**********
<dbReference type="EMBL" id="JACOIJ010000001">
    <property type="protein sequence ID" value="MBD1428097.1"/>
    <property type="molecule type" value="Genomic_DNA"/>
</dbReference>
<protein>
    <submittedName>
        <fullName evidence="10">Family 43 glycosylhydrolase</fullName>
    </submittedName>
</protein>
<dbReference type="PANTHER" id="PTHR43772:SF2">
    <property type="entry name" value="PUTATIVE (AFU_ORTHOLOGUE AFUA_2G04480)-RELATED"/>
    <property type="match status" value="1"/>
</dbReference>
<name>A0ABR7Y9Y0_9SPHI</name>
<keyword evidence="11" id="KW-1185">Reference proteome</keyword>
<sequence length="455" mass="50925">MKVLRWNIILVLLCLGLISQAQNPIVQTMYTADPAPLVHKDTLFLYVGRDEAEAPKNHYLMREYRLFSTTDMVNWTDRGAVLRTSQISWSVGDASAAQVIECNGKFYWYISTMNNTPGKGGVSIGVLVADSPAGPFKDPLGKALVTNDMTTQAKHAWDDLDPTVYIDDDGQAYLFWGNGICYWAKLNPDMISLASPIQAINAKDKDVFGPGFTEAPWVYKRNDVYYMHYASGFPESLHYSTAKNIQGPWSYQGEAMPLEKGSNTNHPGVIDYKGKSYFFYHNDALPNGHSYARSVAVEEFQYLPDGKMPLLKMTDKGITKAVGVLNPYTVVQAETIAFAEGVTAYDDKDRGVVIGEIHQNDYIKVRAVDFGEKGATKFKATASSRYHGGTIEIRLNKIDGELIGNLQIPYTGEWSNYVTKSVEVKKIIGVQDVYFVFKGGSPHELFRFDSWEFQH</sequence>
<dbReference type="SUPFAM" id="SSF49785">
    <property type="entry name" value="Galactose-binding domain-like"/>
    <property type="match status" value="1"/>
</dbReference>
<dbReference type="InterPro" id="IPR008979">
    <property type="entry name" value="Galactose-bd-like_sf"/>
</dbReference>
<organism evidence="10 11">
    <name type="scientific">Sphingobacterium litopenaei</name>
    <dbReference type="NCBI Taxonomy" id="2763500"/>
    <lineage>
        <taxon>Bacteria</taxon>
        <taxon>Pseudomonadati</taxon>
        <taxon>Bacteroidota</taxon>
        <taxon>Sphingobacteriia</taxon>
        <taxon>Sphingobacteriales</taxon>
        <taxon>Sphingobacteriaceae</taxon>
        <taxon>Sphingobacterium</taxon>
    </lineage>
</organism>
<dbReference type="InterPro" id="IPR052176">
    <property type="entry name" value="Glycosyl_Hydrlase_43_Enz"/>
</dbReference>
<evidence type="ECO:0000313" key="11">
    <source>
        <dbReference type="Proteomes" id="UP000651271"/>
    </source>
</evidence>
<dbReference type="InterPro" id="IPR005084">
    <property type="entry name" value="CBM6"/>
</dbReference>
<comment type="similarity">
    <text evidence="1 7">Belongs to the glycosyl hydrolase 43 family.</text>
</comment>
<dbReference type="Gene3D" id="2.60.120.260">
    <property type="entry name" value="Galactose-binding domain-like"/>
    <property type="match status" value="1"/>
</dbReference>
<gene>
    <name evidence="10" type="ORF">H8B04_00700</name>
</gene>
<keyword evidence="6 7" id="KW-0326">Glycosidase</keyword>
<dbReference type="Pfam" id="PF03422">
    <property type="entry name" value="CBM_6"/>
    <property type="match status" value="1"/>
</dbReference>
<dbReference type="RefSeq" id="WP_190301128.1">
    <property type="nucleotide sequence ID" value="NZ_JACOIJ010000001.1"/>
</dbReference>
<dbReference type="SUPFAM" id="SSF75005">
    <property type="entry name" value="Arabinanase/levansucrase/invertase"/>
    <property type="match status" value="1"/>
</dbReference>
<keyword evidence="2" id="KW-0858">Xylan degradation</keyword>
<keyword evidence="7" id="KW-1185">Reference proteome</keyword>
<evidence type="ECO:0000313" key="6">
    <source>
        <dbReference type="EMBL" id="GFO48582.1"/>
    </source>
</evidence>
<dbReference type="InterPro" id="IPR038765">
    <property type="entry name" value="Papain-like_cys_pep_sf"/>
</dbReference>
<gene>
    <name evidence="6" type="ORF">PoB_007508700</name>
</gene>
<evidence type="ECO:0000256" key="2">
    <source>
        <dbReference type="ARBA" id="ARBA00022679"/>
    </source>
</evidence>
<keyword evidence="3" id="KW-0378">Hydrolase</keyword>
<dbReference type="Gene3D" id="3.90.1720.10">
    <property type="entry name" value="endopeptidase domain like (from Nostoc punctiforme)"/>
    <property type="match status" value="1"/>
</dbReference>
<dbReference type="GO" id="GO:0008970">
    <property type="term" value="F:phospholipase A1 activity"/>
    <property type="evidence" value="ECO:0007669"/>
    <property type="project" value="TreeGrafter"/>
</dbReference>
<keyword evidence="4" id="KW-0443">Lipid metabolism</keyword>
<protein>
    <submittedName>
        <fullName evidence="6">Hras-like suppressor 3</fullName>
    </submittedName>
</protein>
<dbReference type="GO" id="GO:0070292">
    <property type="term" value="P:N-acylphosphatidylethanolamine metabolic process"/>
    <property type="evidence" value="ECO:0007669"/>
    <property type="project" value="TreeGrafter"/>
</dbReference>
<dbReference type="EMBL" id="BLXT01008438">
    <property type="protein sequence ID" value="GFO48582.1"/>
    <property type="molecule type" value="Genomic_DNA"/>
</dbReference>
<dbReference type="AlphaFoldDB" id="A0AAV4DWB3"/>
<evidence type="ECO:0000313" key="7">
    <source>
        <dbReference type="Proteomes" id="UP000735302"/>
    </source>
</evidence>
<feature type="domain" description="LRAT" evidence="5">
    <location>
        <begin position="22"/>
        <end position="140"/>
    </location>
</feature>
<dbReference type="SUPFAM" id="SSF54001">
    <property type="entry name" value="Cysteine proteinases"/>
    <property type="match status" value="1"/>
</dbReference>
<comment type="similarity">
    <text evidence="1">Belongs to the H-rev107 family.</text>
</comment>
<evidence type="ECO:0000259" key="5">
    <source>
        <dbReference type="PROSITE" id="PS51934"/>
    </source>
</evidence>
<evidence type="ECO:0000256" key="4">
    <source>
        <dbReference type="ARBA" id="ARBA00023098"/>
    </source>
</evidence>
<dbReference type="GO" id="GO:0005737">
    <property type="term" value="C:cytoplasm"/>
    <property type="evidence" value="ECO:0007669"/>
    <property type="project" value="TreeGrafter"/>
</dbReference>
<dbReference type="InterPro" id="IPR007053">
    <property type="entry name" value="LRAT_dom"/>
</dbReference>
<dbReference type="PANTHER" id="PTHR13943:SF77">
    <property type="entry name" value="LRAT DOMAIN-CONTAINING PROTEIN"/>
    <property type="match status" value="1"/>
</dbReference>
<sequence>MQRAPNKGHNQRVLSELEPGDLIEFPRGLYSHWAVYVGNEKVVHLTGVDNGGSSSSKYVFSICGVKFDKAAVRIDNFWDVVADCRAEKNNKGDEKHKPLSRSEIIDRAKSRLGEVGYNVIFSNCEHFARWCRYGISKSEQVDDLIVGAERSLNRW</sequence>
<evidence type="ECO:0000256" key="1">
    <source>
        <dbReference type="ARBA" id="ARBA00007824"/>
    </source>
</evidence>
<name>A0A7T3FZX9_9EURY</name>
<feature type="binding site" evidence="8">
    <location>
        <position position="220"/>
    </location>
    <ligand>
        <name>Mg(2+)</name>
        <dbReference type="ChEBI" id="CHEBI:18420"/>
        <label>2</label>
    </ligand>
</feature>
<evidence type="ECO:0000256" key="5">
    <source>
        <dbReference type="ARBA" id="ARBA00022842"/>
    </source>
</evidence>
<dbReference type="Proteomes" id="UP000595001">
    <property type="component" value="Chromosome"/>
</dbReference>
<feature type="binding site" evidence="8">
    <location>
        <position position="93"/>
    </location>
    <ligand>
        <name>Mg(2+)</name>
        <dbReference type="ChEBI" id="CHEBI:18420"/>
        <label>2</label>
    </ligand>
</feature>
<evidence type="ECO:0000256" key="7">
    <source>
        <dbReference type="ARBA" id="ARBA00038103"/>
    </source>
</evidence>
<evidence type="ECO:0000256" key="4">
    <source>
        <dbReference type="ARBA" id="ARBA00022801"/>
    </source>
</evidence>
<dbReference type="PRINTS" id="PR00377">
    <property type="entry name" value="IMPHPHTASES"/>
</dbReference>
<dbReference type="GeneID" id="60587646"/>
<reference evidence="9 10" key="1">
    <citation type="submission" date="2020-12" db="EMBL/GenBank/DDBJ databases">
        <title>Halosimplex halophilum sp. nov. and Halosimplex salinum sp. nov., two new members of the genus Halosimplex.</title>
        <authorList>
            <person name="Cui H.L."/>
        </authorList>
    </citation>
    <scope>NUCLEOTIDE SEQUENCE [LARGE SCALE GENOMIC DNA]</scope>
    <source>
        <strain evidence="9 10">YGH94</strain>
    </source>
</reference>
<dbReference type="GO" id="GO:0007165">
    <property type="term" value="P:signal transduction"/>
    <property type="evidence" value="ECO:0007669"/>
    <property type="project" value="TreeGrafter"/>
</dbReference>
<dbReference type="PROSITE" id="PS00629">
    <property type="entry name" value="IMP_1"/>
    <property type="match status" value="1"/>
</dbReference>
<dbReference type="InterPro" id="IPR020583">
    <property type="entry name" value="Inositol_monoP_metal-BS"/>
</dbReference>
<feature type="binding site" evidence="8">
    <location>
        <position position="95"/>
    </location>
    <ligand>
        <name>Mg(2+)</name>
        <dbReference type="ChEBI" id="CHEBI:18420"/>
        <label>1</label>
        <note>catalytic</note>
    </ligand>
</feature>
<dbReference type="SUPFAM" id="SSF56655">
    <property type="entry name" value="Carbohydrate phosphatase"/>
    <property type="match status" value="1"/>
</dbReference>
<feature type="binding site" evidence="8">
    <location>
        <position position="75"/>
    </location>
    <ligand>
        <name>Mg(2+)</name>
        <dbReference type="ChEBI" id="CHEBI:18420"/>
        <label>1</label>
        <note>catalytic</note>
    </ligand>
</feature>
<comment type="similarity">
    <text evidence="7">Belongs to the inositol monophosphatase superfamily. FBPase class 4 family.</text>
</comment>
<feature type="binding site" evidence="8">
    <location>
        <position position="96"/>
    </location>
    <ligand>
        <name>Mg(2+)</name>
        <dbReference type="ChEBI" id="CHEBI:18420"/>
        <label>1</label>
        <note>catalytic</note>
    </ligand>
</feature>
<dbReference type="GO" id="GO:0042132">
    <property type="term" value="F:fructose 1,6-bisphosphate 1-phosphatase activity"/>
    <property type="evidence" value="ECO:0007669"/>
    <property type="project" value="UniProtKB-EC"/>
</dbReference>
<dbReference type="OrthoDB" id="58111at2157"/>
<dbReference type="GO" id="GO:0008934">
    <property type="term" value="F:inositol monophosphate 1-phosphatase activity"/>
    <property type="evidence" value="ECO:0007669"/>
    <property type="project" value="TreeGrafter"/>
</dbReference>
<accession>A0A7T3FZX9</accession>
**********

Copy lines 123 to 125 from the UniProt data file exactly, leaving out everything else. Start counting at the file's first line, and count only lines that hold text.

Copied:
    </location>
</feature>
<dbReference type="SUPFAM" id="SSF54001">